American Lung Association of the Northeast Commends HUD’s Plan to Make Public Housing Smokefree
The American Lung Association in Vermont strongly supports HUD’s rule and stands by to assist public housing authorities that go smokefree.
(November 30, 2016) - WILLISTON, Vt.
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The American Lung Association of the Northeast stood with the U.S. Department of Housing and Urban Development (HUD) for its announcement today that will require all public housing agencies to go smokefree. This rule will protect two million Americans, across the country, from exposure to secondhand smoke in their homes. This includes those most vulnerable to the effects of secondhand smoke, including 760,000 children and more than 300,000 adults over the age of 62. The policies apply to residential units as well as common areas.
"I was honored to represent the American Lung Association at today's announcement with Secretary Castro in Boston,” said Jeff Seyler, President and CEO of the American Lung Association of the Northeast. “The Lung Association welcomes this announcement, which ensures new protections for the health of millions of Americans. Smokefree housing is a win-win – residents breathe better and it costs less to maintain buildings. No matter where you live, home should be a place safe from the risks of secondhand smoke exposure.”
The American Lung Association of the Northeast has worked in partnership with the Vermont Department of Health and local community coalitions to help several public housing authorities, including Burlington and Rutland Housing Authorities, to implement smokefree housing policies. Together, the Lung Association and the state also co-hosted two smokefree housing summits for stakeholders, including housing management and staff.
According to the U.S. Surgeon General, there is no safe level of exposure to secondhand smoke. Across the U.S., more than 41,000 deaths per year and a wide array of damaging health effects are caused or made worse by exposure to secondhand smoke, including lung cancer, respiratory infections and asthma. Asthma has a disproportionate impact on low-income residents living in federally subsidized housing and exposure to secondhand smoke can trigger asthma exacerbations. Children with asthma are especially sensitive to secondhand smoke, and may suffer from more frequent asthma attacks and more and longer hospitalizations as a result.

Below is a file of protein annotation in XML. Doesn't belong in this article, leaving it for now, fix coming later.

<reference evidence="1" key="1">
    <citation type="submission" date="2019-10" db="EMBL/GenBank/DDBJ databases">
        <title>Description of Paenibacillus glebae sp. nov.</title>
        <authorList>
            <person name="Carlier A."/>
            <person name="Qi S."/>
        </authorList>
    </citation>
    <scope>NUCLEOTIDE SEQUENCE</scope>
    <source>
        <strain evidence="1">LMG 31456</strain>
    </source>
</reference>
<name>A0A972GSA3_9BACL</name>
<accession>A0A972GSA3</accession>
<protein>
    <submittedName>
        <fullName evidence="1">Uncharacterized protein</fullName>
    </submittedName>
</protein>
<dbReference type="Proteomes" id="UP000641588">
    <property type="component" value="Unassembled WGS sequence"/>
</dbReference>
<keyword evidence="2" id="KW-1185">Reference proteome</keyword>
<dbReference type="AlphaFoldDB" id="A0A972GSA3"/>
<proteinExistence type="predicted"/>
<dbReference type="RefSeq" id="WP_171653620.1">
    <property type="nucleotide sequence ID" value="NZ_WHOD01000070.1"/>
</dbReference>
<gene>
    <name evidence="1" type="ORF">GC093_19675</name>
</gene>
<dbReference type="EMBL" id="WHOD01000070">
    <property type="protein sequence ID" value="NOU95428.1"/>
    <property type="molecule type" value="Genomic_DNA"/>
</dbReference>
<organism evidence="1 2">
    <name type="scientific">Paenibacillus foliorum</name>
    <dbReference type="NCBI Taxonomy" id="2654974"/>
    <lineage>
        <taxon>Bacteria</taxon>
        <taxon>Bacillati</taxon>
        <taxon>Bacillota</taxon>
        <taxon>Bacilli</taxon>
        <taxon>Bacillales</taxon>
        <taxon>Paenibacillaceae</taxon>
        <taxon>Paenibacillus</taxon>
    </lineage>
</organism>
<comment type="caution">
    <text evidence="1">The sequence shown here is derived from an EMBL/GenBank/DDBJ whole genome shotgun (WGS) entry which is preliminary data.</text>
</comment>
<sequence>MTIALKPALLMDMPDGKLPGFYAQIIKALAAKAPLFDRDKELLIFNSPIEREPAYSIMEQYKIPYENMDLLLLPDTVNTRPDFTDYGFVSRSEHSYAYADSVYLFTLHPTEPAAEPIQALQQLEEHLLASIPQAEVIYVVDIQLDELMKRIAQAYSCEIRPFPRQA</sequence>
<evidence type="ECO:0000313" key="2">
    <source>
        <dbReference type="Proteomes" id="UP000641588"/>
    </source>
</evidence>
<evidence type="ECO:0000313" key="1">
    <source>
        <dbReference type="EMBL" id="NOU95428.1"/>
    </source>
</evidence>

“Because there’s no effective way to prevent smoke from traveling from one unit to another, the only way to fully protect residents of multi-unit housing from secondhand smoke, is for their building to go 100 percent smokefree,” said Seyler. “To help in this process, the Lung Association stands ready with tools and resources to help public housing authorities go smokefree.”
More than 600 public housing authorities nationwide have already gone smokefree, protecting their residents and reducing the risk of fires and costs to property owners. The Lung Association continues to assist housing authorities, property owners and residents who are acting voluntarily to make their public housing smokefree, and has also created resources to assist property owners and residents, including an online course, fact sheets and policy briefs, which can be found at Lung.org/smokefreehousing.
About the American Lung Association
The American Lung Association is the leading organization working to save lives by improving lung health and preventing lung disease, through research, education and advocacy. The work of the American Lung Association is focused on four strategic imperatives: to defeat lung cancer; to improve the air we breathe; to reduce the burden of lung disease on individuals and their families; and to eliminate tobacco use and tobacco-related diseases. For more information about the American Lung Association, a holder of the coveted 4-star rating from Charity Navigator and a Gold-Level GuideStar Member, or to support the work it does, call 1-800-LUNGUSA (1-800-586-4872) or visit: Lung.org.
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